Nivada Grenchen has been focusing on other watch models lately, but the brand still needs to find a way to surprise its chronograph fan base. While not a mechanical model, the new Chronoking, “Paul Newman” Orange, is a lovely, affordable timepiece for vintage lovers. While the watch is not a direct re-edition of a vintage model, it takes inspiration from an iconic Nivada from the past.

The watch combines elements of a “classic” Chronoking and the “Paul Newman” version. The result is a pleasing, vintage-inspired timepiece that won’t break the bank.

Nivada Chronoking "Paul Newman" Orange

Nivada Grenchen Chronoking

The Chronoking originally came to the market in the late 1960s. Nivada experienced massive success with the Chronomaster Aviator Sea Diver. Regarding the size, the Chronoking was the same as the Chronomaster at 38mm; they shared the same case. Chronoking models, however, were mostly date watches, with the aperture at the 12 o’clock position. The new Chronoking “Paul Newman” Orange takes its case shape from these vintage beauties.

The original Nivada Chronoking "Paul Newman" photo copyright: The Vintageur

The original Nivada Chronoking “Paul Newman” — Image: The Vintageur

But the natural charm of the watch lies in its dial, and this element is also responsible for the new model’s name. Our modern Chronoking “Paul Newman” Orange’s dial comes from yet another vintage timepiece. While technically, this chronograph is also a Chronoking, it came in a much larger 43mm cushion case. Its beautiful orange and black dial sets this model apart from others. The black dial sports a vivid orange minute scale, long yellowed indices, and three off-white/beige sub-dials for the chronograph.

Paul Newman and his Daytona reference 6239 with exotic dial

“Paul Newman”

Unlike the original Chronoking “Paul Newman,” the modern interpretation has somewhat-shiny gold sub-dials that match the color of the dial’s lume. Many of you, I’m sure, know the story of the Rolex “Paul Newman” Daytona. Nicknamed after the late Hollywood legend, these vintage Daytona models have an unusual sub-dial design. Long, thin markers with square tips and stylish numerals mostly seen on these types of dials are the most characteristic features. Paul Newman famously wore this reference 6239, among other Daytonas, but the characteristic dial has nothing to do with him. As a matter of fact, it’s the product of a dial manufacturer called Singer, which supplied the industry back in the day, including Rolex, Omega, Heuer, LeJour, Bucherer, and Nivada, to name a few. Funnily enough, as both the Daytona and the Chronoking had Valjoux 72 movements inside, the dial layout for these watches was identical.

Nivada Chronoking "Paul Newman" Orange


Now that story time is over, let’s look at the new Nivada Chronoking “Paul Newman” Orange. The watch comes in a 38mm steel case with extended lugs, drilled lug holes, and pump pushers. Thanks to the elongated lugs, the tip-to-tip measurement is 46.5mm, which makes the watch wear more significant than its 38mm diameter would suggest. Even though there’s a meca-quartz movement inside, the thickness equals other mechanical Nivada models at 13.75mm. Technically, this Chronoking wears precisely like any other mechanical Nivada Chronomaster or Chronoking. If you have one of those or tried one on, you know how this feels on the wrist. Due to the movement, the case back is of the screw-in, full-steel type. One of my favorite elements is the double-domed sapphire glass, the perfect vintage touch. Lastly, the 60-second/minute bezel is a no-clicker with smooth rotation and an aluminum insert. The watch also has a 100m water resistance rating and a push-pull crown.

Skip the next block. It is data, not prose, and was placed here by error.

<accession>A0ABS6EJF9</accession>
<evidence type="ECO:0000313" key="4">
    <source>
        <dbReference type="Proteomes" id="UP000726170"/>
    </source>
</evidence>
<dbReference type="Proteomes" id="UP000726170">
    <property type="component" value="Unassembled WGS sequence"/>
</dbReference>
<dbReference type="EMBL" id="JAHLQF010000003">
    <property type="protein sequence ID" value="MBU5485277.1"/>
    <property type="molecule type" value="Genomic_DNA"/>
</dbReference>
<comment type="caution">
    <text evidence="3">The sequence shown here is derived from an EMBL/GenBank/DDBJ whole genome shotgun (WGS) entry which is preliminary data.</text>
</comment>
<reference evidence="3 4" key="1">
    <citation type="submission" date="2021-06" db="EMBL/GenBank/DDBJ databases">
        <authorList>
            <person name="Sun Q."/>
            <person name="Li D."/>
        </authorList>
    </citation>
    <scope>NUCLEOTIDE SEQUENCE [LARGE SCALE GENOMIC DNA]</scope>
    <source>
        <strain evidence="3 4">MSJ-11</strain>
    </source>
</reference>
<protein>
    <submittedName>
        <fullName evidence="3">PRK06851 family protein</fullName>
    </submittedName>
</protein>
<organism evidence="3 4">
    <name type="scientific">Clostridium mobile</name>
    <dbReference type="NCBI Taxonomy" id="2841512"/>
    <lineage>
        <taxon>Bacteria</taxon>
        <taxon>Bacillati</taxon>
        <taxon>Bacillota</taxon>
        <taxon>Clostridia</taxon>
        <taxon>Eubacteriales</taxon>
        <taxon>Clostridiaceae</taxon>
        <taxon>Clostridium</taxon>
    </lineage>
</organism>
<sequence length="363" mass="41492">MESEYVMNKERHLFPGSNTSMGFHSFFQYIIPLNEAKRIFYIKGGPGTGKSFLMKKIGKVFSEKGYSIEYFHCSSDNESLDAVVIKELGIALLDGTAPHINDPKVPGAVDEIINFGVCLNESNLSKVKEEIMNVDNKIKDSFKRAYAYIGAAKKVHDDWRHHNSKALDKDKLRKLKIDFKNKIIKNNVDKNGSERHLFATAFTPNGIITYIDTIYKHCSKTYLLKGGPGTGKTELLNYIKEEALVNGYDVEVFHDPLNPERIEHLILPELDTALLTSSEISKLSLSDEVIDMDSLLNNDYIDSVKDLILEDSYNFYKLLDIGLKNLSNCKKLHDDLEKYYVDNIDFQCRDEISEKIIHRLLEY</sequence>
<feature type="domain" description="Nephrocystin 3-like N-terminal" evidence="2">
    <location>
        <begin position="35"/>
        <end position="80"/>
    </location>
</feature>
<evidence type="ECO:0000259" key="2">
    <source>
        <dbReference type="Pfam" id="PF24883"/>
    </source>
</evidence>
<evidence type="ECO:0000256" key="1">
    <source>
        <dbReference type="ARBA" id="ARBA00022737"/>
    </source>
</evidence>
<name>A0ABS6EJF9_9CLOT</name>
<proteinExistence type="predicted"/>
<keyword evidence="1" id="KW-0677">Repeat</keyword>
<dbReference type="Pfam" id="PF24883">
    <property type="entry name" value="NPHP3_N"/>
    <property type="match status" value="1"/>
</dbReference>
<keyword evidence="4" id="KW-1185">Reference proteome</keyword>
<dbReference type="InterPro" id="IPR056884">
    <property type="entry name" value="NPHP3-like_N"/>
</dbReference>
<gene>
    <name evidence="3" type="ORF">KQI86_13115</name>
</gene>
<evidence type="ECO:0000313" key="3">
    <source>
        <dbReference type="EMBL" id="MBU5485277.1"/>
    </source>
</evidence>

The movement and more

The original Chronoking “Paul Newman” had a Valjoux 72 inside, and prices on the vintage market are in the high thousands for that model. Instead of going mechanical, Nivada decided to go the other route as it has done in the past with the Datomaster or another Chronoking. Inside the new Nivada Chronoking “Paul Newman” Orange beats Seiko’s VK63 meca-quartz movement. Consequently, the watch is not a Swiss-made watch, but it is much cheaper than its mechanical siblings. For the new Nivada Chronoking “Paul Newman” Orange, you’ll pay US$479 before taxes if you want it on a leather strap. Should you aim for a metal bracelet, perhaps one from Forstner, the price is $200 more. There are plenty of straps and bracelets to choose from, so you’ll certainly find one that suits your taste.

Nivada Chronoking "Paul Newman" Orange

Final words

While the new Nivada Grenchen Chronoking “Paul Newman” Orange is a marriage of two icons from the brand’s vintage lineup, it is done tastefully. Adding the iconic Singer-style dial to the classic Chronoking/Chronomaster case is not off-putting. On the contrary, this combination creates a watch that fits in Nivada’s chronograph lineup just fine. If the constant ticking of the seconds at 6 o’clock bothers you, you might need to choose from Nivada’s mechanical lineup. I must admit, I’m also not the biggest meca-quartz fan. Still, the watch felt great while I wore it, and I could quickly look past the fact that it was quartz and enjoy the overall wrist presence. And that, it certainly has.

Make sure to check out the Chronoking “Paul Newman” Orange on Nivada’s website.

Watch specifications

Chronoking "Paul Newman" Orange
Matte black with gradient orange ring and applied Super-LumiNova indices
Case Material
Stainless steel (316L)
Case Dimensions
38mm (diameter) × 46.5mm (lug-to-lug) × 13.75mm (thickness)
Double-domed sapphire crystal
Case Back
Solid stainless steel, screw-in
Seiko VK63 meca-quartz
Water Resistance
10 ATM (100m)
Black leather racing-style (20mm width, pictured) with choice of several different leather straps and bracelet options
US$479 (leather strap) / US$679 ( steel bracelet)
Special Note(s)
Available for pre-order with expected delivery in December 2023